Thursday, July 24, 2008



Beta Reading takes its name from beta testing in computer programming: fans seek out advice on the rough drafts of their nearly completed stories so that they can smooth out "bugs" and take them to the next level . As the editors explain, "We want this to be a place where fanfiction can be read and enjoyed, but where writers who want more than just raves can come for actual (gentle-think Lupin, not McGonagall) constructive criticism and technical editing. We've found this to be essential for our own stories, and would be pleased to help with the stories of others. Our hope is that this experience will give people the courage and confidence to branch out and start writing original stories.
(Lupin and McGonagall are two of the teachers Rowling depicts in the novels, Lupin a gentle pedagogue, McGonagall practicing a more tough love approach)

Instructions for beta readers, posted at Writer University ( a site that helps instruct fan editors and writers, offers some insights into the pedagogical assumptions shaping this process:

A good beta reader

- admits to the author what his or her own strengths and weaknesses are - i.e. "I'm great at beta reading for plot, but not spelling!" Anyone who offers to check someone else spelling, grammer and punctuation should probably be at least worthy of a solid B in English, and preferably an A

- reads critically to analyze stylistic problems, consistency, plot holes, unclarity, smoothness of flow and action, diction (choice of words), realism and appropriatedness of dialog, and so forth. Does it get bogged down in unnecessary description or back-story? Do the characters "sound" like they're supposed to? Is the plot logical and do the characters all have motives for the things they do?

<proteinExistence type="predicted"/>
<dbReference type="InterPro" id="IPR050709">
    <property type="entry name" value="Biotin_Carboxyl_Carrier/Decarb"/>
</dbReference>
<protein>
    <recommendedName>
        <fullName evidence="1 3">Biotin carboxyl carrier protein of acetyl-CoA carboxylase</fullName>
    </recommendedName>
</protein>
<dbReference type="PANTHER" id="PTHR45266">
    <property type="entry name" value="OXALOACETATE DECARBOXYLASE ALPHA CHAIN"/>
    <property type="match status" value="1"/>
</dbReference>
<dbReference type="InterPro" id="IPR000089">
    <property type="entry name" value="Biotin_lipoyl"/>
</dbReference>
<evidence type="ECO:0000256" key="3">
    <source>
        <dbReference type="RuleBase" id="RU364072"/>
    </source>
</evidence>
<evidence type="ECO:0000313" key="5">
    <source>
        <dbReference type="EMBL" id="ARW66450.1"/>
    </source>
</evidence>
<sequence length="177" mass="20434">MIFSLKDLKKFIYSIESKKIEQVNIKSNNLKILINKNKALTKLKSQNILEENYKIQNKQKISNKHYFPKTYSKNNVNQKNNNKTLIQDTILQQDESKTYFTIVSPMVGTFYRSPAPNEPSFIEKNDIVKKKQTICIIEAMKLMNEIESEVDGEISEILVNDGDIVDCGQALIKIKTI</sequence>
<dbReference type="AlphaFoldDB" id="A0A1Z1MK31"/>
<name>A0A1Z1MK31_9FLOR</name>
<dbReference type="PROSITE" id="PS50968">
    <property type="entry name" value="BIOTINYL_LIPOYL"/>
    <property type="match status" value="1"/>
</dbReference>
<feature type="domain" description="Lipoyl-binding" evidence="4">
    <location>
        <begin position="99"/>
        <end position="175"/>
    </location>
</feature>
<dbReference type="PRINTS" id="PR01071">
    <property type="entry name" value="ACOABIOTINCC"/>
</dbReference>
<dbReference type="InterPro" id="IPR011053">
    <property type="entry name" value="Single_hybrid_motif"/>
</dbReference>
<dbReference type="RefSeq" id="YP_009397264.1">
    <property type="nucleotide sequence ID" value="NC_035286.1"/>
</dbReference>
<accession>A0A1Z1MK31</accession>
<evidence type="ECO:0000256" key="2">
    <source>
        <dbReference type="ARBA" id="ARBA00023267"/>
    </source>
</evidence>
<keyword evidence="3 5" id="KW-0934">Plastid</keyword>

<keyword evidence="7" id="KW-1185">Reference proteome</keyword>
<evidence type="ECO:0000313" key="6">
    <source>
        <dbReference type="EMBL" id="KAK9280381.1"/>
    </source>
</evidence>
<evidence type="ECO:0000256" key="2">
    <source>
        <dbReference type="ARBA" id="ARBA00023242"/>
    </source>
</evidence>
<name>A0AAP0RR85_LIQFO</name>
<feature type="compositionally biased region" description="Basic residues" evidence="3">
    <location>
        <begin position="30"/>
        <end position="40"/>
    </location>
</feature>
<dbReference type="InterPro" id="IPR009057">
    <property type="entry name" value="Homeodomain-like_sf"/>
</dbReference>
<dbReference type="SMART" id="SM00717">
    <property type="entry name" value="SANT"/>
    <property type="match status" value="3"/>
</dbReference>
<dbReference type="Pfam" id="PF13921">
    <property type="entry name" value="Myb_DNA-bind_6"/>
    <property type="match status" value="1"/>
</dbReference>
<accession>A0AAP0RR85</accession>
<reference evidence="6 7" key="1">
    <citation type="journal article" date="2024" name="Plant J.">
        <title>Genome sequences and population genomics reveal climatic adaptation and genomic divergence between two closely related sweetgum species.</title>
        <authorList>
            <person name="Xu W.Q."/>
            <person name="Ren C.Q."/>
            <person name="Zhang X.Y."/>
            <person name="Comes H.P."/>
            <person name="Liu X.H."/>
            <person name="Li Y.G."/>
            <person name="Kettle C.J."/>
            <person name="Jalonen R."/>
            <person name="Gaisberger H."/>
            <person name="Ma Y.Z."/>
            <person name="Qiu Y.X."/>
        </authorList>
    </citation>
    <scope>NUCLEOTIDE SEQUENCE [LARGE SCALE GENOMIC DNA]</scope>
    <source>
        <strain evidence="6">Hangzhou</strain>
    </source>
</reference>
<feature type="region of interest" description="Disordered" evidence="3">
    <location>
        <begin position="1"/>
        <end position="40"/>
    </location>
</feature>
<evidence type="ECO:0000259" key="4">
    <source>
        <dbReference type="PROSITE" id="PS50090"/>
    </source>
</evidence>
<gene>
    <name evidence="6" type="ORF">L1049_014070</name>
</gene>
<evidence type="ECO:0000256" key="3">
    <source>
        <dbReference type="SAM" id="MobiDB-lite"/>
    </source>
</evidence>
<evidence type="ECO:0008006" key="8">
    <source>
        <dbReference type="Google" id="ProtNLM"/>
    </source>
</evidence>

-suggests rather than edits. In most cases a beta reader shouldn't rewrite or merely correct problems. Calling the author's attention to problems helps the author be aware of them and thereby improve.

-points out the things he or she likes about a story. Even if it was the worst story you ever read, say something positive! Say multiple something positive! see the potential in every story...

-is tactful, even with things she considers major flaws - but honest as well.

- improve her skills. If you are serious about wanting to help authors, consider reading some of the writing resources linked at the bottom of the page, which will give you some great perspective on common mistakes fanfic writers make, in addition to basic tips about what makes for good writing

This description constructs a different relationship between mentors and learners that shapes much schoolroom writing instruction, starting with the opening stipulation that the editors acknowledge their own strenth and limitations, and continuing down through the focus on suggestion rather than instruction as a means of getting students to think through the implications of their own writing process.


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